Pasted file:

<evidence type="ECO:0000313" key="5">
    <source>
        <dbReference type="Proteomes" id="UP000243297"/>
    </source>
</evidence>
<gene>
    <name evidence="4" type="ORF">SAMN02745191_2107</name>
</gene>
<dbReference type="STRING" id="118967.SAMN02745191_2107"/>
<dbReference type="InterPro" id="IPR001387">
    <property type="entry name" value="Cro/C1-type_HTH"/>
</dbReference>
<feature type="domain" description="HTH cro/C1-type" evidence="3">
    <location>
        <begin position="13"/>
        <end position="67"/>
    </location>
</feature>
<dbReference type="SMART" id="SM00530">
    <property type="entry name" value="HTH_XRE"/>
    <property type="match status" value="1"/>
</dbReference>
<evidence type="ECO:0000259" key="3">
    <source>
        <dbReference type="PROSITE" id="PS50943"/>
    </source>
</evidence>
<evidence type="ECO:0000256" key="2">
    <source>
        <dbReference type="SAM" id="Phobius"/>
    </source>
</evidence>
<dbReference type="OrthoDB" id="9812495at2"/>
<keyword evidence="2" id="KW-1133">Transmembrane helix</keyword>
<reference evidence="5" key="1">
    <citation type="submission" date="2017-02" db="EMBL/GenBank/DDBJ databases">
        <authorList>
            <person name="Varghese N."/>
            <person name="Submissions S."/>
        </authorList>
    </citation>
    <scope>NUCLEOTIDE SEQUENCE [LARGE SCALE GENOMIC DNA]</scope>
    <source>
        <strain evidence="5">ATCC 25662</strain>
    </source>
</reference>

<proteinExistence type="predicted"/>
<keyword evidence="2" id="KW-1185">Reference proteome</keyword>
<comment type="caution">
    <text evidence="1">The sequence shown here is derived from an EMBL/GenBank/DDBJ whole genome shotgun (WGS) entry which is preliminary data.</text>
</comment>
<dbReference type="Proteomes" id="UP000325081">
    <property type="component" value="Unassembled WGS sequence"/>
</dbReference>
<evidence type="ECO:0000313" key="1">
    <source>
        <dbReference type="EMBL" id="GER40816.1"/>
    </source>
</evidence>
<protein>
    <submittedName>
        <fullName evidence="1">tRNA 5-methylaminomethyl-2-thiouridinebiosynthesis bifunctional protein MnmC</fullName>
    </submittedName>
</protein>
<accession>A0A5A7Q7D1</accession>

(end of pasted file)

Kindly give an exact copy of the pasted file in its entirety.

<evidence type="ECO:0000313" key="5">
    <source>
        <dbReference type="Proteomes" id="UP000243297"/>
    </source>
</evidence>
<gene>
    <name evidence="4" type="ORF">SAMN02745191_2107</name>
</gene>
<dbReference type="STRING" id="118967.SAMN02745191_2107"/>
<dbReference type="InterPro" id="IPR001387">
    <property type="entry name" value="Cro/C1-type_HTH"/>
</dbReference>
<feature type="domain" description="HTH cro/C1-type" evidence="3">
    <location>
        <begin position="13"/>
        <end position="67"/>
    </location>
</feature>
<dbReference type="SMART" id="SM00530">
    <property type="entry name" value="HTH_XRE"/>
    <property type="match status" value="1"/>
</dbReference>
<evidence type="ECO:0000259" key="3">
    <source>
        <dbReference type="PROSITE" id="PS50943"/>
    </source>
</evidence>
<evidence type="ECO:0000256" key="2">
    <source>
        <dbReference type="SAM" id="Phobius"/>
    </source>
</evidence>
<dbReference type="OrthoDB" id="9812495at2"/>
<keyword evidence="2" id="KW-1133">Transmembrane helix</keyword>
<reference evidence="5" key="1">
    <citation type="submission" date="2017-02" db="EMBL/GenBank/DDBJ databases">
        <authorList>
            <person name="Varghese N."/>
            <person name="Submissions S."/>
        </authorList>
    </citation>
    <scope>NUCLEOTIDE SEQUENCE [LARGE SCALE GENOMIC DNA]</scope>
    <source>
        <strain evidence="5">ATCC 25662</strain>
    </source>
</reference>

<proteinExistence type="predicted"/>
<keyword evidence="2" id="KW-1185">Reference proteome</keyword>
<comment type="caution">
    <text evidence="1">The sequence shown here is derived from an EMBL/GenBank/DDBJ whole genome shotgun (WGS) entry which is preliminary data.</text>
</comment>
<dbReference type="Proteomes" id="UP000325081">
    <property type="component" value="Unassembled WGS sequence"/>
</dbReference>
<evidence type="ECO:0000313" key="1">
    <source>
        <dbReference type="EMBL" id="GER40816.1"/>
    </source>
</evidence>
<protein>
    <submittedName>
        <fullName evidence="1">tRNA 5-methylaminomethyl-2-thiouridinebiosynthesis bifunctional protein MnmC</fullName>
    </submittedName>
</protein>
<accession>A0A5A7Q7D1</accession>